Tory heartlands will have to find space for 1.5million new homes under Government’s ‘mutant’ planning algorithm

  • New plans will require tens of thousands of extra homes over the next 15 years
  • Tens of thousands of homes will be built in rural counties like Kent and Surrey
  • Unimpressed Tory MPs have pinned the blame on a ‘mutant’ planning algorithm   

The traditionally Conservative heartlands will have to find space for 1.5million new homes under the Government’s ‘mutant’ planning algorithms.

The plans will require tens of thousands of extra homes over the next 15 years to be built in rural counties like Kent, Surrey and Devon. 

Tory MPs who have been left unimpressed with the proposals have pinned the blame on a ‘mutant algorithm’. 

The map above shows (in red) the top areas that will do best under the new rules. The list in green shows areas which will suffer most housebuilding

The map above shows (in red) the top areas that will do best under the new rules. The list in green shows areas which will suffer most housebuilding

The traditionally Conservative heartlands will have to find space for 1.5million new homes under the Government's 'mutant' planning algorithms

The traditionally Conservative heartlands will have to find space for 1.5million new homes under the Government’s ‘mutant’ planning algorithms

The initiative will see an additional five million homes built across England over the next 15 years, with nearly a third in rural counties.

According to analysis by the House of Commons library, the target is two million more than that which was previously agreed upon by local councils. 

Writing for The Telegraph, Tory MP Bob Seely said: ‘We all agree we need to build housing, but we need to build the right housing in the right places.

‘The key fact is this: cities across England are being asked to build relatively less compared with the rural and suburban areas around them. Instead of levelling up the North, I fear we are concreting out the South’.

He continued: ‘The algorithm row, which will worsen the more our constituents across England know about it, is an unnecessary, self-inflicted wound.

‘Britons in the Red Wall seats will see little change in their communities as infrastructure cash goes to the shires. Shire voters will react with anger at swathes of greenfield planning.’

Crispin Truman, chief executive of the countryside charity CPRE, also spoke out against the plans. 

‘Governing by algorithm simply doesn’t work. We are in the midst of a housing crisis, and we need many more well designed, genuinely affordable homes, including in rural areas,’ he said.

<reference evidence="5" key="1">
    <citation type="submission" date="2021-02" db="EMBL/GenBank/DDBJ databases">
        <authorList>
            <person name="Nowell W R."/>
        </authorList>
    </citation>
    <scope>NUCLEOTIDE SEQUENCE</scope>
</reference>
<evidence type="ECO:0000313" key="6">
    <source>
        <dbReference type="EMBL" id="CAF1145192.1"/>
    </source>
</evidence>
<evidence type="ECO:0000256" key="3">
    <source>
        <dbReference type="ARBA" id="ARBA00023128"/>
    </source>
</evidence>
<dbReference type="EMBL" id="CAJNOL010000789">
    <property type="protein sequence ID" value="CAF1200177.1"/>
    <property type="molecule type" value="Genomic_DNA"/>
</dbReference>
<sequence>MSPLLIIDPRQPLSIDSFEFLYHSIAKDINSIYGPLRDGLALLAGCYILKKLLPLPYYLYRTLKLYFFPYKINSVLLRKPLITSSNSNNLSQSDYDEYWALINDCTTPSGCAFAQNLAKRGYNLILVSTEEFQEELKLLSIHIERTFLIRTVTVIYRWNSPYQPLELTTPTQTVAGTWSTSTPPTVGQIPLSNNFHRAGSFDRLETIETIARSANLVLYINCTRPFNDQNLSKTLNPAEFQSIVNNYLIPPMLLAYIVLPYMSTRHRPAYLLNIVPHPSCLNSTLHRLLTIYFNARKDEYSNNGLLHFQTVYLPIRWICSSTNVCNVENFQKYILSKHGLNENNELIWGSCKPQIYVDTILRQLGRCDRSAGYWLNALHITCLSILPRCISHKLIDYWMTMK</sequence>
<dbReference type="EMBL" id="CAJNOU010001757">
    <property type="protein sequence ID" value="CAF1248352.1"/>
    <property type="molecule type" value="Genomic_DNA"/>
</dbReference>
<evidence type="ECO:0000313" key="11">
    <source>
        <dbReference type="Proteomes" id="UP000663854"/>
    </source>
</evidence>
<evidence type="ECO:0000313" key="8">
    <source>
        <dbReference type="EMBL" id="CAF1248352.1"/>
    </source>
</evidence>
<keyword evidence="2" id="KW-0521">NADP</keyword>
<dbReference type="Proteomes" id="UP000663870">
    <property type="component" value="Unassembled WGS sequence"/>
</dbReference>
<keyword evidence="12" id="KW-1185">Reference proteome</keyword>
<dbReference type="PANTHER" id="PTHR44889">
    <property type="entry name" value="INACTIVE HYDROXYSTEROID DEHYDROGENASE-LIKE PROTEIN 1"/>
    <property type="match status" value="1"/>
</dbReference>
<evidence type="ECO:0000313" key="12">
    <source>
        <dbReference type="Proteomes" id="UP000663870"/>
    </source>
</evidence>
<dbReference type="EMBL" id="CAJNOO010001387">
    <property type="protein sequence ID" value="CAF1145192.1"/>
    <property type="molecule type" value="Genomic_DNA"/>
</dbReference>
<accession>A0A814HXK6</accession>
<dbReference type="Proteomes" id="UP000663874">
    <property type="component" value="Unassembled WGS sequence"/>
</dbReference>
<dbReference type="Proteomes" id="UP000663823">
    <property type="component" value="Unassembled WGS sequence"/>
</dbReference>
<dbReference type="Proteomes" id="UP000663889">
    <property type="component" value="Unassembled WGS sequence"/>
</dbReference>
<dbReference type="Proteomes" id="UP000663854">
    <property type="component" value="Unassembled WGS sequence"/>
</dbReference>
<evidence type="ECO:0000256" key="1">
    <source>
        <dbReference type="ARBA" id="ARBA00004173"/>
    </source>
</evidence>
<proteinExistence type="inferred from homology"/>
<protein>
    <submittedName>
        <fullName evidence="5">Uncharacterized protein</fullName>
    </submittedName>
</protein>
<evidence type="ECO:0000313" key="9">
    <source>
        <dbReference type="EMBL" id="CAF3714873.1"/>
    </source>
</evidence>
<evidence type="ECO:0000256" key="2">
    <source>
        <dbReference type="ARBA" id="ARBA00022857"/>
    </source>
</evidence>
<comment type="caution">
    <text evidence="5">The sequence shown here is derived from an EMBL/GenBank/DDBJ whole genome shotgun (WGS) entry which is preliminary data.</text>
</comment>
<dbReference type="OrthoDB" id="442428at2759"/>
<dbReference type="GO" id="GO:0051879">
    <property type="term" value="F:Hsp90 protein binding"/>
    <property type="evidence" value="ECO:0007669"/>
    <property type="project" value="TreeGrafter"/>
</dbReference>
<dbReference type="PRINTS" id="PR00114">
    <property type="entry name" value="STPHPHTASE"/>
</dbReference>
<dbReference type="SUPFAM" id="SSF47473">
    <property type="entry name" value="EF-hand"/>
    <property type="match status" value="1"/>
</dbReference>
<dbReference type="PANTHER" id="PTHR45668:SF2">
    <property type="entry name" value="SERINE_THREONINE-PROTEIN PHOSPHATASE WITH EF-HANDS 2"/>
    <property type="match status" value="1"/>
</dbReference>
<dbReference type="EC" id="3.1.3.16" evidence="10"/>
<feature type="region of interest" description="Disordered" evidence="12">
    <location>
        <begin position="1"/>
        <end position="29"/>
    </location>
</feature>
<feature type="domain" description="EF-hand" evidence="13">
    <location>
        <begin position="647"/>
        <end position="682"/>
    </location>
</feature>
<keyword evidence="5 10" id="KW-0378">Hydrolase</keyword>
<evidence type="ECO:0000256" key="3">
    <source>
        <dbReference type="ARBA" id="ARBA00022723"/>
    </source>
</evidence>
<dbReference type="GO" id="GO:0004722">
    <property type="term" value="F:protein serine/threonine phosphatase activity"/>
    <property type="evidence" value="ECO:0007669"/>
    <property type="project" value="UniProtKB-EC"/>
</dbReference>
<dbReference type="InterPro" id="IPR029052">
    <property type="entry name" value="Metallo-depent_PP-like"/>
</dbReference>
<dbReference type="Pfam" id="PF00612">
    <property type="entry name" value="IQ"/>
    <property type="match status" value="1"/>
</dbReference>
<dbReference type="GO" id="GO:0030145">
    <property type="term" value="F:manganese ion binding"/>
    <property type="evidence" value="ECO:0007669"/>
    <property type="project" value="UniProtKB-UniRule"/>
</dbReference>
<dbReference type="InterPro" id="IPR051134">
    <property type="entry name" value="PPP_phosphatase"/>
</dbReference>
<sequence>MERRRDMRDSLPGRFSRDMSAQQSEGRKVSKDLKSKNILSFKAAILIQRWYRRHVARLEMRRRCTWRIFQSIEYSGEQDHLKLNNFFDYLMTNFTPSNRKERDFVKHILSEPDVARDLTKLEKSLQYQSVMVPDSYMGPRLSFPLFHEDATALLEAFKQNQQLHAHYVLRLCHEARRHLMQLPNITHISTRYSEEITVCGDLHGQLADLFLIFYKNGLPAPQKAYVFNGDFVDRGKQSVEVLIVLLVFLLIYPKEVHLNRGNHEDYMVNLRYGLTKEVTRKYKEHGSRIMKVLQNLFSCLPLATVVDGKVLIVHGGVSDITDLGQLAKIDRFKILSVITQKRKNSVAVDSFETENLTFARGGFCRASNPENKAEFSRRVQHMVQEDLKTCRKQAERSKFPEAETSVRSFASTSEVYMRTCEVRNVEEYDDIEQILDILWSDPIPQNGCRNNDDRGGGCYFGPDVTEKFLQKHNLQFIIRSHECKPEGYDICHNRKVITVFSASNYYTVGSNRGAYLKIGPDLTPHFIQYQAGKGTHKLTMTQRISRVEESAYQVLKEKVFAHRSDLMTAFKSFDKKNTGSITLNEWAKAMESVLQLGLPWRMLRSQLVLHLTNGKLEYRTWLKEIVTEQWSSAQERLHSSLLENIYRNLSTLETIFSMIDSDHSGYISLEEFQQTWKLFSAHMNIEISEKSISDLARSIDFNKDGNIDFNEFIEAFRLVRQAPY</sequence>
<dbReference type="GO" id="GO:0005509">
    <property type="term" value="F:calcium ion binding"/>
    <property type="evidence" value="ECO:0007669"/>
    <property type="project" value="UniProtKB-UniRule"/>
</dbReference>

‘But combining this algorithm with far reaching, untested reforms to local planning, could result in irreparable harm to our countryside, without delivering the housing we actually need.

‘Local authorities could be powerless to prevent developers cherry-picking green field sites whilst leaving brownfield land unused.’  

While many urban areas and parts of the north of England would see their housebuilding requirements remain largely unchanged or reduced, counties in the south of England could be hit hard. 

For example, projections suggest just shy of 70,000 extra homes would be built in Kent, more than 45,000 in Surrey and almost 33,000 in Devon. 

The Telegraph estimated that the 34 councils with local plans spanning the Home Counties are likely to see an average increase in housebuilding numbers of 104 per cent compared to what had already been agreed. 

Meanwhile, some 13 of the 20 areas forecasted to see the largest increase are represented by Tory MPs. 

The initiative will see an additional five million homes built across England over the next 15 years, with nearly a third in rural counties

The initiative will see an additional five million homes built across England over the next 15 years, with nearly a third in rural counties

The algorithm approach is being pushed by the Government as it tries to deliver on its annual target of building 300,000 new homes. 

It calculates new home requirements based on either the most up-to-date annual household growth projection for the next decade or 0.5 per cent of the existing housing stock in the local area. Whichever figure is higher would be adopted. 

Local affordability of homes is then factored in as part of a drive to build more properties in areas where houses are less affordable.   

The proposals are especially controversial because no limit would be put in place on the number of homes required. 

A Government source told the Telegraph: ‘These figures are purely speculative. 

‘We are consulting on the new proposed formula, which will only be the starting point in the process of planning new homes.’

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